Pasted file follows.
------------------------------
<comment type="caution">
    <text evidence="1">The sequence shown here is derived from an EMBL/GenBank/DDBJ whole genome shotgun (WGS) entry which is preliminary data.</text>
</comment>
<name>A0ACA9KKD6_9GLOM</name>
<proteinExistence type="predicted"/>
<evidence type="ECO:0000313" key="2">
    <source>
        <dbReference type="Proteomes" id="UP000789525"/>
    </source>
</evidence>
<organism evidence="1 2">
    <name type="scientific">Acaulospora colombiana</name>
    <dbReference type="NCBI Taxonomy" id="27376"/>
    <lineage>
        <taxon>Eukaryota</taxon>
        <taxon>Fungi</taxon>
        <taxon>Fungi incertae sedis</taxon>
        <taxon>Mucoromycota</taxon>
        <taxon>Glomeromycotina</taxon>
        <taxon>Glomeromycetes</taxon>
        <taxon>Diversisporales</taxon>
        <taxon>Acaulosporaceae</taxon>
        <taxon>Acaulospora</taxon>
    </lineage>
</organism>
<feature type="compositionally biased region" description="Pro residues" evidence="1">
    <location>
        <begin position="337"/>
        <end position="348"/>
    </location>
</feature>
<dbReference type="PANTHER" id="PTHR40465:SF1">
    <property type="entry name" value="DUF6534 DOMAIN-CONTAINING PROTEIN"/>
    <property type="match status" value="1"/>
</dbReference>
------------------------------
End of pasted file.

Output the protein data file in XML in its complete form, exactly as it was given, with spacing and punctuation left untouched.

<comment type="caution">
    <text evidence="1">The sequence shown here is derived from an EMBL/GenBank/DDBJ whole genome shotgun (WGS) entry which is preliminary data.</text>
</comment>
<name>A0ACA9KKD6_9GLOM</name>
<proteinExistence type="predicted"/>
<evidence type="ECO:0000313" key="2">
    <source>
        <dbReference type="Proteomes" id="UP000789525"/>
    </source>
</evidence>
<organism evidence="1 2">
    <name type="scientific">Acaulospora colombiana</name>
    <dbReference type="NCBI Taxonomy" id="27376"/>
    <lineage>
        <taxon>Eukaryota</taxon>
        <taxon>Fungi</taxon>
        <taxon>Fungi incertae sedis</taxon>
        <taxon>Mucoromycota</taxon>
        <taxon>Glomeromycotina</taxon>
        <taxon>Glomeromycetes</taxon>
        <taxon>Diversisporales</taxon>
        <taxon>Acaulosporaceae</taxon>
        <taxon>Acaulospora</taxon>
    </lineage>
</organism>
<feature type="compositionally biased region" description="Pro residues" evidence="1">
    <location>
        <begin position="337"/>
        <end position="348"/>
    </location>
</feature>
<dbReference type="PANTHER" id="PTHR40465:SF1">
    <property type="entry name" value="DUF6534 DOMAIN-CONTAINING PROTEIN"/>
    <property type="match status" value="1"/>
</dbReference>